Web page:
Phishing illustrations.

What do you imagine a phishing attack looks like? If your answer has anything to do with a fish or fishing pole I have bad news for you…

In this instance, we’re spelling “fishing” with a PH, and this method is one of the most common online scams around.

So what is Phishing?

Well… let’s say you receive an email from your bank, they’re asking you to log in to your account and update your details. They’ve even provided a handy link that will take you straight to the relevant page. Amazing!

Not really… that email isn’t from your bank it’s from ME.

And I’ve set up a very convincing website that looks just like your bank site, so when you click my link and follow the “bank’s” instructions, what you are actually doing is giving me all your login information, and whatever personal or banking data I’ve asked for. Thanks!

These kinds of emails have become commonplace in recent years, to the point that they’re a bit of a joke. Have you ever laughed at the “Nigerian Prince” that wants to send you a bit of his fortune? That’s exactly my point.

“It’s so obviously a scam! How does anyone fall for it?”

You might have thought.

Firstly, if it didn’t work at least some of the time, no one would do it.

Secondly, and more importantly, by making you believe that all phishing emails are that obvious, you have been lured into a false sense of security, meaning you’re much less likely to spot a better-executed attempt.

In a 2015 study, 97% of people were unable to identify sophisticated phishing emails. How many of those people thought they were too smart to be fooled? Part of the problem is that many people don’t realize how personalized phishing can be.

Targeted attacks are called “spear phishing” and they’re geared towards YOU. Usually, these “phishers” will have some prior information on you, taken from social media or online public records. They use this to tailor an email that seems too specific to be a generic scam, and so is far more believable and likely to yield results, and scammers know this.

In a review of over half a million mailboxes, it was found that 77% of spear phishing attacks targeted ten people or less, and more alarmingly 33% targeted just one.

What does one of these Phishing attempts looks like?

Well, say your colleague has gone on holiday to Mexico, lucky guy. You know he’s in Mexico because you saw him check into the airport on Facebook. A few days later, he sends you an email, he’s really sorry to reach out that his phone, wallet, and passport had been stolen, but fortunately, he remembered your email address. Could you possibly wire him some money, using this link?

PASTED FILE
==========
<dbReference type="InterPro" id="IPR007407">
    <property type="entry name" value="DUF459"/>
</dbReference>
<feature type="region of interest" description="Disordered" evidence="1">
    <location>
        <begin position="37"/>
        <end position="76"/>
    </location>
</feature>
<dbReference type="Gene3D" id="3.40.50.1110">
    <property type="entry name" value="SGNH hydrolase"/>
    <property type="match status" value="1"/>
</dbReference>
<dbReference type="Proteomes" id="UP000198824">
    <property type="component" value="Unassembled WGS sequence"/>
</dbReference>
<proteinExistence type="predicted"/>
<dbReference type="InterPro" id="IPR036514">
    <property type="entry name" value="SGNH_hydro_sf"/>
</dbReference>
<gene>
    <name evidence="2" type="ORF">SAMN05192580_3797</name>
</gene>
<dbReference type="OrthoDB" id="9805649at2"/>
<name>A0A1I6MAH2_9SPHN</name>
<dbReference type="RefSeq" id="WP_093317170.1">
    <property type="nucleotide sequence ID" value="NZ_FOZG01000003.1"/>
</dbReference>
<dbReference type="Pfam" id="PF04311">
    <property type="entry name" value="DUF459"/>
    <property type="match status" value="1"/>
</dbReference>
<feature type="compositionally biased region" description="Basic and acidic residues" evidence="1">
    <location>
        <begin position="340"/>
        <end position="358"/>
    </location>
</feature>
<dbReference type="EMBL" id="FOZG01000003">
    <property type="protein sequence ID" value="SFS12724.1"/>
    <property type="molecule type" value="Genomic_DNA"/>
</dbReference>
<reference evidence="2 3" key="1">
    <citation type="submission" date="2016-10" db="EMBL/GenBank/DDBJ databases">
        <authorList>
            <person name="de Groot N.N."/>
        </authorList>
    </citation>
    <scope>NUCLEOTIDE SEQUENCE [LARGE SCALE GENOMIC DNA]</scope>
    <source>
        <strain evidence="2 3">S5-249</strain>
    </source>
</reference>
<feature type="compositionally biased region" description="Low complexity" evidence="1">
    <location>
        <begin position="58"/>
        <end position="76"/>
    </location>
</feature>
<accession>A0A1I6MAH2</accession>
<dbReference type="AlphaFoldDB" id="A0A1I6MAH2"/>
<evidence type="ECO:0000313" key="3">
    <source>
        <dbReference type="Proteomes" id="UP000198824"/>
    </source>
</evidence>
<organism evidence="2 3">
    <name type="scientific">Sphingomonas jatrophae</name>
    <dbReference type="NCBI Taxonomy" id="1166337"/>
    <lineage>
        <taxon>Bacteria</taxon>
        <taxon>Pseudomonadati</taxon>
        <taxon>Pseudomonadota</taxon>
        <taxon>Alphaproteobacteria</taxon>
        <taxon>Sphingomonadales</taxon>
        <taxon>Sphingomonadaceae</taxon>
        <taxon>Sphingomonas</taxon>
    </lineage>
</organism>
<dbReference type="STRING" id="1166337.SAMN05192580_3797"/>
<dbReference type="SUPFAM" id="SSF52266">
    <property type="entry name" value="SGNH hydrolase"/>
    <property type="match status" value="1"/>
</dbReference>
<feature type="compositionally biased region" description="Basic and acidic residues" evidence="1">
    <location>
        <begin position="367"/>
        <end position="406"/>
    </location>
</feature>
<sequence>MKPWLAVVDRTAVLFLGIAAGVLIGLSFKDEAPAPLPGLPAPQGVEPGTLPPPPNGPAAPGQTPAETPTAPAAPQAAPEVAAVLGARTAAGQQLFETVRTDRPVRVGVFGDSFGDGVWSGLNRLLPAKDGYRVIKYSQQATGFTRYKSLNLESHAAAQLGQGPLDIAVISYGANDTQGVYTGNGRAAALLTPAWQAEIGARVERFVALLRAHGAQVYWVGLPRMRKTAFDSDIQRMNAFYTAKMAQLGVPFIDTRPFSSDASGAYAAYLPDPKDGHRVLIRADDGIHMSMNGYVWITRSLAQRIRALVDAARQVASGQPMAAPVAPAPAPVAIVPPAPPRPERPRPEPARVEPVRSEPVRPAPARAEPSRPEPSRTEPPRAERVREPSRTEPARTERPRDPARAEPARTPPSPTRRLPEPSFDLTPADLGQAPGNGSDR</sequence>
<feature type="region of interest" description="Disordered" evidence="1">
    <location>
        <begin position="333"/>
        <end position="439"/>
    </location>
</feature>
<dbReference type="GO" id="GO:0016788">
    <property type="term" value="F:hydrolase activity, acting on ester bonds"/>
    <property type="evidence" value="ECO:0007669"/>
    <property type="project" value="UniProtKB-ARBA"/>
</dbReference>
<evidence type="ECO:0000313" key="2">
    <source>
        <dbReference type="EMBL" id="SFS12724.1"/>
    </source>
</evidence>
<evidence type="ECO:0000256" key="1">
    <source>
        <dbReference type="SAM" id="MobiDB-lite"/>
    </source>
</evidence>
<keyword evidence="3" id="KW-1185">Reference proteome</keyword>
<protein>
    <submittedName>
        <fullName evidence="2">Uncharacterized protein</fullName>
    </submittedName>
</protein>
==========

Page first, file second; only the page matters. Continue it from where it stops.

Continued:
Obviously, he’ll pay you back, he’s just in a bit of a tight spot right now and needs to pay the consulate for his new passport. None of this is particularly far-fetched or difficult to believe, but all the same, it’s not true. This is a spear phishing attempt.

Your colleague’s Facebook privacy settings are wide open, so his airport check-in was visible to the whole world, including our scammer, who only needed five minutes to google your colleague’s workplace to find you and your email address, and then fire off a compelling sob-story.

Phishing attempt Mexico vacation.

But often time, it doesn’t even need to be that specific, how many people are going to question a Google Calendar meeting invitation from their boss? Just click here to RSVP, sign into “Google” and as easy as that you’ve given away your login details.

So, aside from ignoring emergency emails from your friends, and deleting anything your boss sends you without opening it, what can you do to stay safe?

Firstly, when you get an email, check, I mean really check that it is what it says it is. Secondly, never click any links provided. If someone wants you to log in, go to their website independently and log in from there. If you’re still unsure, find a legitimate number and call the company involved to ask about the email.

Customer security is a big deal, and they won’t be fazed by being asked questions like this.

Thirdly, if you absolutely have to follow a link, triple-check the URL of the website that you’ve been sent to, and make sure it matches up with where you log in normally. Just seeing a padlock is not enough. There are all kinds of tricks to fool even those with a deep understanding of URL schemas, so you need to exercise extreme caution.

Phishing attacks are called that for a reason, a lot of the time those behind them are just throwing out a line and seeing who bites, but by being aware of how these kinds of scams operate and exercising vigilance, you’re making it far less likely that you’ll be the one to take the bait.

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